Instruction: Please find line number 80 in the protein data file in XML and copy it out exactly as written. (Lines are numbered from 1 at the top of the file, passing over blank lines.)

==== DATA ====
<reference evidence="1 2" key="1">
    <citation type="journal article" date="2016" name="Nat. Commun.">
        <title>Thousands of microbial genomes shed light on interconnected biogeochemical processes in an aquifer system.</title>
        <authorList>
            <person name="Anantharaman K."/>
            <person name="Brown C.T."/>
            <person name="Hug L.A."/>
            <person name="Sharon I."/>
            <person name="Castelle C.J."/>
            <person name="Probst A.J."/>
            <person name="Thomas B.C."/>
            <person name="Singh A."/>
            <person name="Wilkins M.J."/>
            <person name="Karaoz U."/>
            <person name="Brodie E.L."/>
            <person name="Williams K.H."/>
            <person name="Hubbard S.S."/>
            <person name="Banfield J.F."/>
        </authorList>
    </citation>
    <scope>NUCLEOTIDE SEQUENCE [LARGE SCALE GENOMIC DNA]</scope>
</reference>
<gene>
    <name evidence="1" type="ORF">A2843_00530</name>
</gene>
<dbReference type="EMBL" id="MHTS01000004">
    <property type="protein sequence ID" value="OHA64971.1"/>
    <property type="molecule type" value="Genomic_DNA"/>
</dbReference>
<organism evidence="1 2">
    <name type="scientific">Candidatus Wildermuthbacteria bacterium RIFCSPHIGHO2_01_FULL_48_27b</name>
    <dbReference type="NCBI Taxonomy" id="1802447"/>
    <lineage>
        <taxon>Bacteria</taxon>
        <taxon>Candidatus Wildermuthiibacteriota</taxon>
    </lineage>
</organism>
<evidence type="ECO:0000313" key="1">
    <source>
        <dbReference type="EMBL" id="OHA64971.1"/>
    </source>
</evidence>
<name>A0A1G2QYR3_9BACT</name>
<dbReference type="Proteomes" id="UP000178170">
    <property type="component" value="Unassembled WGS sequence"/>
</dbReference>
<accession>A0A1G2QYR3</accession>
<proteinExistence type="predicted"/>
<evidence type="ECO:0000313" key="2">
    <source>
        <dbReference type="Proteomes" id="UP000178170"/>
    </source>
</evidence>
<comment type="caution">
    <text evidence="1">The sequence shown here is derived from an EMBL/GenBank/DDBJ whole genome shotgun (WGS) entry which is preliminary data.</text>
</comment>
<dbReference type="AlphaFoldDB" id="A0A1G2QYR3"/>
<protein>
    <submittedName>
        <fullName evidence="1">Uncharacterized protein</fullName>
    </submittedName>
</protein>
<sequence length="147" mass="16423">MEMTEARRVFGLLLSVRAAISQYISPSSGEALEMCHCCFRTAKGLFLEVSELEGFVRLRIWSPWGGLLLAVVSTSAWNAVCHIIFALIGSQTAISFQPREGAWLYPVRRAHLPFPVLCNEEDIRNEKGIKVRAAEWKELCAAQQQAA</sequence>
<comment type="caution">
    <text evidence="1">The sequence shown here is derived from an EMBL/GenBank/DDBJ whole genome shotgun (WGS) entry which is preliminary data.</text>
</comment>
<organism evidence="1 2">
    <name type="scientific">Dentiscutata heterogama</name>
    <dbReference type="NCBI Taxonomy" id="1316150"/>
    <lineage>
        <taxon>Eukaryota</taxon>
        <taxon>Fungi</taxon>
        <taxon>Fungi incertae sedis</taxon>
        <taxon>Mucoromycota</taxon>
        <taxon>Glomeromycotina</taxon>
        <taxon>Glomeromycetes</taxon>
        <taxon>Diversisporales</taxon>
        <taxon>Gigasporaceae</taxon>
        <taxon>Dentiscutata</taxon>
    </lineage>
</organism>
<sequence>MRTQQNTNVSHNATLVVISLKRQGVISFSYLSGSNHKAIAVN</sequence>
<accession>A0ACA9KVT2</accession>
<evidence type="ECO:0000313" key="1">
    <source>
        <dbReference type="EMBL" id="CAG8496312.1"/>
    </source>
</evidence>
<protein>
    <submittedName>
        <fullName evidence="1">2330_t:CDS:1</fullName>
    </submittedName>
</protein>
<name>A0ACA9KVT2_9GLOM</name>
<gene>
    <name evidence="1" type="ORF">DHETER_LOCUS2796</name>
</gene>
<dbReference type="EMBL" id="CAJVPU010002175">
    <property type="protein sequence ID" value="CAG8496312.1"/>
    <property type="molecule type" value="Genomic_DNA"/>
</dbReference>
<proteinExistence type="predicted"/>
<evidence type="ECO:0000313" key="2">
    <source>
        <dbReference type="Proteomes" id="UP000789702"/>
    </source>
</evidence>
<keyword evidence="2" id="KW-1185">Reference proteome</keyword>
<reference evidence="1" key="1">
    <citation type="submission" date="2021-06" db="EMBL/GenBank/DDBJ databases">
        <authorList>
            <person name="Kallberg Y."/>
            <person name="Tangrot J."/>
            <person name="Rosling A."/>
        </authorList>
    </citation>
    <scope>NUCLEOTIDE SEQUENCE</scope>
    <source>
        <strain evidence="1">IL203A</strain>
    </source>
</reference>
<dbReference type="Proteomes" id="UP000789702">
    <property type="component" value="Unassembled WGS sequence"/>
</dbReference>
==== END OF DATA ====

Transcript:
    </lineage>